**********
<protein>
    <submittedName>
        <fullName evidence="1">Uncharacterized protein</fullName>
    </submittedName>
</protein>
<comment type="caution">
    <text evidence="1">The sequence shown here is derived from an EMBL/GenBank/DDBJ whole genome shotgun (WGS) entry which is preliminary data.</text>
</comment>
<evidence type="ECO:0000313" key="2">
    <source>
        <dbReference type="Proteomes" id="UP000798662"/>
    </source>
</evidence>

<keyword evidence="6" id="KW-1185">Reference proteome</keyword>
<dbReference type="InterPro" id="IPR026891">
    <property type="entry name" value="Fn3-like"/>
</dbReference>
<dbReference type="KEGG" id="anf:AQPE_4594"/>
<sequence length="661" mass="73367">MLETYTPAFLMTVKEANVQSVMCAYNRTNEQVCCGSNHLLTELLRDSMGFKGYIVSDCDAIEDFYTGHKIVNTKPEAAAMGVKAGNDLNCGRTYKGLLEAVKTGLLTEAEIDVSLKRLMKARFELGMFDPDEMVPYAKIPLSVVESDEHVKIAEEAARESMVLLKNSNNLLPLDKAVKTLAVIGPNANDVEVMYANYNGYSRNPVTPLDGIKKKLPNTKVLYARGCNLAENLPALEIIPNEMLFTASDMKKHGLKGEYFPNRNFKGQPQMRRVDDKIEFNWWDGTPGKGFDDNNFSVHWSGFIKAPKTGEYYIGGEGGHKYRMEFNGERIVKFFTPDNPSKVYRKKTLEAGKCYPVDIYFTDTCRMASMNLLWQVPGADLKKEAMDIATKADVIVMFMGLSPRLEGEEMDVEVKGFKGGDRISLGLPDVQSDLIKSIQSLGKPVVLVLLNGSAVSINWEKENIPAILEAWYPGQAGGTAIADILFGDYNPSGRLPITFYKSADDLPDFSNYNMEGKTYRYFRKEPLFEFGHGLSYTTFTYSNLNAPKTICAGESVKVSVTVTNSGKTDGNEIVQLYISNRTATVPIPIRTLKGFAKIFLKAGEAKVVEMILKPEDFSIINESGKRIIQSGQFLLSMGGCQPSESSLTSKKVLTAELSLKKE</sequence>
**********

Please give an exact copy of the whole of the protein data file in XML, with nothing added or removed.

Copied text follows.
<protein>
    <submittedName>
        <fullName evidence="1">Uncharacterized protein</fullName>
    </submittedName>
</protein>
<comment type="caution">
    <text evidence="1">The sequence shown here is derived from an EMBL/GenBank/DDBJ whole genome shotgun (WGS) entry which is preliminary data.</text>
</comment>
<evidence type="ECO:0000313" key="2">
    <source>
        <dbReference type="Proteomes" id="UP000798662"/>
    </source>
</evidence>

<keyword evidence="6" id="KW-1185">Reference proteome</keyword>
<dbReference type="InterPro" id="IPR026891">
    <property type="entry name" value="Fn3-like"/>
</dbReference>
<dbReference type="KEGG" id="anf:AQPE_4594"/>
<sequence length="661" mass="73367">MLETYTPAFLMTVKEANVQSVMCAYNRTNEQVCCGSNHLLTELLRDSMGFKGYIVSDCDAIEDFYTGHKIVNTKPEAAAMGVKAGNDLNCGRTYKGLLEAVKTGLLTEAEIDVSLKRLMKARFELGMFDPDEMVPYAKIPLSVVESDEHVKIAEEAARESMVLLKNSNNLLPLDKAVKTLAVIGPNANDVEVMYANYNGYSRNPVTPLDGIKKKLPNTKVLYARGCNLAENLPALEIIPNEMLFTASDMKKHGLKGEYFPNRNFKGQPQMRRVDDKIEFNWWDGTPGKGFDDNNFSVHWSGFIKAPKTGEYYIGGEGGHKYRMEFNGERIVKFFTPDNPSKVYRKKTLEAGKCYPVDIYFTDTCRMASMNLLWQVPGADLKKEAMDIATKADVIVMFMGLSPRLEGEEMDVEVKGFKGGDRISLGLPDVQSDLIKSIQSLGKPVVLVLLNGSAVSINWEKENIPAILEAWYPGQAGGTAIADILFGDYNPSGRLPITFYKSADDLPDFSNYNMEGKTYRYFRKEPLFEFGHGLSYTTFTYSNLNAPKTICAGESVKVSVTVTNSGKTDGNEIVQLYISNRTATVPIPIRTLKGFAKIFLKAGEAKVVEMILKPEDFSIINESGKRIIQSGQFLLSMGGCQPSESSLTSKKVLTAELSLKKE</sequence>